The complex is set around a large 300 metre square charbagh, a Mughal garden.
The garden uses raised pathways that divide each of the four quarters of the
garden into 16 sunken parterres or flowerbeds.
A raised marble water tank at the center of the garden, halfway between the tomb and gateway, with a reflecting pool on North-South axis reflect the image of Taj Mahal. Elsewhere, the garden is laid out with avenues of trees and fountains. The raised marble water tank is called al Hawd al-Kawthar, in reference to "Tank of Abundance" promised to Muhammad.The charbagh garden, a design inspired by Persian gardens, was introduced to India by the first Mughal emperor Babur. It symbolizes four flowing rivers of Paradise and reflects the gardens of Paradise and derived from the Persian paridaeza, meaning 'a walled garden'. In mystic Islamic texts of Mughal period, paradise is described as an ideal garden of abundance with four rivers source from a central spring or mountain and separate the garden into north, west, south and east.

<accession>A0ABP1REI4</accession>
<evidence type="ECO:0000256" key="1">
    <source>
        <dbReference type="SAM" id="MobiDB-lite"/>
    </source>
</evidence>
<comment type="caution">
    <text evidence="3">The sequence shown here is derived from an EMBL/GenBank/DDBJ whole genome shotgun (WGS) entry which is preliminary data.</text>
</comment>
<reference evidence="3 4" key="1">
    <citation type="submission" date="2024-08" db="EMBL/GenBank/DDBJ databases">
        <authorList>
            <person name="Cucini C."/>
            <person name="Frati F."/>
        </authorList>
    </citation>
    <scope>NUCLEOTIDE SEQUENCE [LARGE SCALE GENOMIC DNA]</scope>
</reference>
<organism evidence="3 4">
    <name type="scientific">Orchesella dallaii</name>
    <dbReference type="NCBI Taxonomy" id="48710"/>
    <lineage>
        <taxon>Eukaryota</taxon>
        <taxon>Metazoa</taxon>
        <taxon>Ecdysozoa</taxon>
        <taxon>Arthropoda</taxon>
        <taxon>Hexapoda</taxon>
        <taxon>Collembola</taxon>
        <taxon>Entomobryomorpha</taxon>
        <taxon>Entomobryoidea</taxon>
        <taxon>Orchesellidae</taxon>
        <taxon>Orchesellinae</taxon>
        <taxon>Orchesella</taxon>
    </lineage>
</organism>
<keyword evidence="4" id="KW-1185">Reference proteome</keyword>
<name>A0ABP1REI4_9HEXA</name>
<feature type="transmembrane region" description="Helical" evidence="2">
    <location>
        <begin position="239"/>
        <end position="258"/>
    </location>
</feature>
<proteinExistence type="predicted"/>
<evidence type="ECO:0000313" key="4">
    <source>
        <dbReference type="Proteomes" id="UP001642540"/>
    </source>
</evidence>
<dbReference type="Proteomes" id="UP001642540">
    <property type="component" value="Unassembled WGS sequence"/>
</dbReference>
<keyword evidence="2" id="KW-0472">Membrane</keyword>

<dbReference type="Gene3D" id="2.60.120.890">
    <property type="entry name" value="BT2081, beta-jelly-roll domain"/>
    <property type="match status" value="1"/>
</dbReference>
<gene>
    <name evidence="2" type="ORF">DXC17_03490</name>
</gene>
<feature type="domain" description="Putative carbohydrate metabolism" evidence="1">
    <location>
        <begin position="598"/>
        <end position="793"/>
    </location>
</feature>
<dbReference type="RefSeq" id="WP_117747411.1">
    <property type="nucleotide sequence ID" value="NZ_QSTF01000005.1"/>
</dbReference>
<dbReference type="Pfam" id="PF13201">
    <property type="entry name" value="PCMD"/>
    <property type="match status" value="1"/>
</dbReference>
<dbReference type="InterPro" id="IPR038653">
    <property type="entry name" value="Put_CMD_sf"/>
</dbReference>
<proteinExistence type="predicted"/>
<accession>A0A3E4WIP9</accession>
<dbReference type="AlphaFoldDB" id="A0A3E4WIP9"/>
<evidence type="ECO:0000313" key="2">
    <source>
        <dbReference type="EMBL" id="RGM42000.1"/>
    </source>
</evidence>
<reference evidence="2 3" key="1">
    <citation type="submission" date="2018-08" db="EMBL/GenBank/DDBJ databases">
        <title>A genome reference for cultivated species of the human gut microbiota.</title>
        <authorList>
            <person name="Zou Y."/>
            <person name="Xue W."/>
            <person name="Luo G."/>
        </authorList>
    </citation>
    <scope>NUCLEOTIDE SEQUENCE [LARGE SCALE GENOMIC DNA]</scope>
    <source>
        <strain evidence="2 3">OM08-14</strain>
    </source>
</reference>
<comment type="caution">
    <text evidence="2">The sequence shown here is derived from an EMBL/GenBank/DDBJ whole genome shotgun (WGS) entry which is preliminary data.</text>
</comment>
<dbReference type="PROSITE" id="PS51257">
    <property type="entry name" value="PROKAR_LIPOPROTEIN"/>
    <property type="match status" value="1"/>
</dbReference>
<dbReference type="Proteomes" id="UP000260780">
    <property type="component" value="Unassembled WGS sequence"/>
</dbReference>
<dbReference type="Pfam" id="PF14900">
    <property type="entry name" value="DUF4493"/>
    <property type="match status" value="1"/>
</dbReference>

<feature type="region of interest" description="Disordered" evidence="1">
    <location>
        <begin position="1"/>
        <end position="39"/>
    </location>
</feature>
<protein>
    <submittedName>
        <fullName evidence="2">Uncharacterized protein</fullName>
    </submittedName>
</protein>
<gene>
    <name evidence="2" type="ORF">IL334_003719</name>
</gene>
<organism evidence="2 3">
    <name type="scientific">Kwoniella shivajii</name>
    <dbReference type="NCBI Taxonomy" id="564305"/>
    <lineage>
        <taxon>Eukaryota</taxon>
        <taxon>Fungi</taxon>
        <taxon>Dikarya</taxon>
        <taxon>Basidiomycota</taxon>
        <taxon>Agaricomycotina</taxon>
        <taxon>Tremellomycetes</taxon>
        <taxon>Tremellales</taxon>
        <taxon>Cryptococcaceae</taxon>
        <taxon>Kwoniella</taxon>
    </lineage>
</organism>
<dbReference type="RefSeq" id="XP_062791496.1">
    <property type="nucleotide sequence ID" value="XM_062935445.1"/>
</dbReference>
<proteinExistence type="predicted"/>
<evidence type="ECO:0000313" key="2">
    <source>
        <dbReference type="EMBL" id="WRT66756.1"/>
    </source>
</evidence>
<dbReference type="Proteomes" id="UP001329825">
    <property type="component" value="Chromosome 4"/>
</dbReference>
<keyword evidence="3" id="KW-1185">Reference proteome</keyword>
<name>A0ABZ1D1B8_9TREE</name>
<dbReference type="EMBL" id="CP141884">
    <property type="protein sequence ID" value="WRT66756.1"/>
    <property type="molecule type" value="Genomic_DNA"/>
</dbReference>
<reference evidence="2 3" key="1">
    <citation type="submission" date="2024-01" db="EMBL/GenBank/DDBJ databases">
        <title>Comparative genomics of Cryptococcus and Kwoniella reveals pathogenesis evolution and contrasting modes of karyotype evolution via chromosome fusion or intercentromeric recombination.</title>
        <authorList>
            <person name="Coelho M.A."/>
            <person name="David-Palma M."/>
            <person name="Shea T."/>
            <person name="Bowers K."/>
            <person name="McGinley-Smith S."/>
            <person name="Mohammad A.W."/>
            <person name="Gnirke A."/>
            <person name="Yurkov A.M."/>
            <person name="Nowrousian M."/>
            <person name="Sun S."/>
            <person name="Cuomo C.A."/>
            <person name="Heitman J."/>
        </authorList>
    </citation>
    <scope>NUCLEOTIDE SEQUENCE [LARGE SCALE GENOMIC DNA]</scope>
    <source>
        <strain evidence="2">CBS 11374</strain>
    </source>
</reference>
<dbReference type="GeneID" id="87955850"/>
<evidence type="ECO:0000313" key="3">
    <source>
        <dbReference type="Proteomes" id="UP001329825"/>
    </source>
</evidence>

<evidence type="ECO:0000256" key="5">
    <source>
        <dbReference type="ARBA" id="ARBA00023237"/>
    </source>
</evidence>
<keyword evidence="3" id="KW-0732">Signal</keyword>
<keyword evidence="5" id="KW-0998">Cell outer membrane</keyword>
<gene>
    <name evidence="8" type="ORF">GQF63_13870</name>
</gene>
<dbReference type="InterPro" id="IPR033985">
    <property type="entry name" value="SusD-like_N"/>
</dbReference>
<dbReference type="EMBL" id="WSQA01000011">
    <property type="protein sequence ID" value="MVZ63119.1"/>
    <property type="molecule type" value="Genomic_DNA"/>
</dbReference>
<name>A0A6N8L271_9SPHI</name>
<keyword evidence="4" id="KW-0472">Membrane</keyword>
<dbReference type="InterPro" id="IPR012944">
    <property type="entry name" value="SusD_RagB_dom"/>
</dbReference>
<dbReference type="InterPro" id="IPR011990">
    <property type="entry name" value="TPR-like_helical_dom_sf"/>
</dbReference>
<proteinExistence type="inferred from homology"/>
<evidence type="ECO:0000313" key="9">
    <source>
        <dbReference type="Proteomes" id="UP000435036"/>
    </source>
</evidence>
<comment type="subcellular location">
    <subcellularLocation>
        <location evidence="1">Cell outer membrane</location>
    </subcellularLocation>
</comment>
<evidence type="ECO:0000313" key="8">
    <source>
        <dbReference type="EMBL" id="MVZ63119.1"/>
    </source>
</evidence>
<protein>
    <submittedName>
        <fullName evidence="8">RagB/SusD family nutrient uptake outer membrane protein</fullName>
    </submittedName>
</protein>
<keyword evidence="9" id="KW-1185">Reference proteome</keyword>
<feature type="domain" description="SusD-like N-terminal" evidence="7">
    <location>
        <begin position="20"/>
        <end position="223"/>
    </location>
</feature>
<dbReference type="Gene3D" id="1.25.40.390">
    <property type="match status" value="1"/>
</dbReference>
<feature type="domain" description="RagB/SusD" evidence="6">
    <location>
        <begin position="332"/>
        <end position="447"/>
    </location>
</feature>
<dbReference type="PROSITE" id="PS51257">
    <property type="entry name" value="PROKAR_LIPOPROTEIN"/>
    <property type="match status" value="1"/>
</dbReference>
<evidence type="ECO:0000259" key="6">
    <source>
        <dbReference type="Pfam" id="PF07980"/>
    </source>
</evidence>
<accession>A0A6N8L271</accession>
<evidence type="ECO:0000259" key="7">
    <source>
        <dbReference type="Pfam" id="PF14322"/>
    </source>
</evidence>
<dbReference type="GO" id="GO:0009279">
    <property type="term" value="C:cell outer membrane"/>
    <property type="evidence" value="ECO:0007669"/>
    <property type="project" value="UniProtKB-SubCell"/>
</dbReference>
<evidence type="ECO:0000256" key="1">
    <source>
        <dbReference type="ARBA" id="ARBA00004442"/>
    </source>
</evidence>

Most Mughal charbaghs are rectangular with a tomb or pavilion in the center. The Taj Mahal garden is unusual as the main element, the tomb, is rather located at the end of the garden. With the discovery of Mahtab Bagh or "Moonlight Garden" on the other side of the Yamuna, Archaeological Survey of India interprets that the Yamuna itself was incorporated into the garden's design and was meant to be seen as one of the rivers of Paradise.The similarity in layout of the garden and its architectural features such as fountains, brick and marble walkways, and geometric brick-lined flowerbeds with Shalimar's suggest that the garden may have been designed by the same engineer, Ali Mardan. Early accounts of the garden describe its profusion of vegetation, including roses, daffodils, and fruit trees in abundance. As the Mughal Empire declined, the tending of the garden declined as well. When the British took over the management of Taj Mahal, they changed the landscaping to resemble that of lawns of London.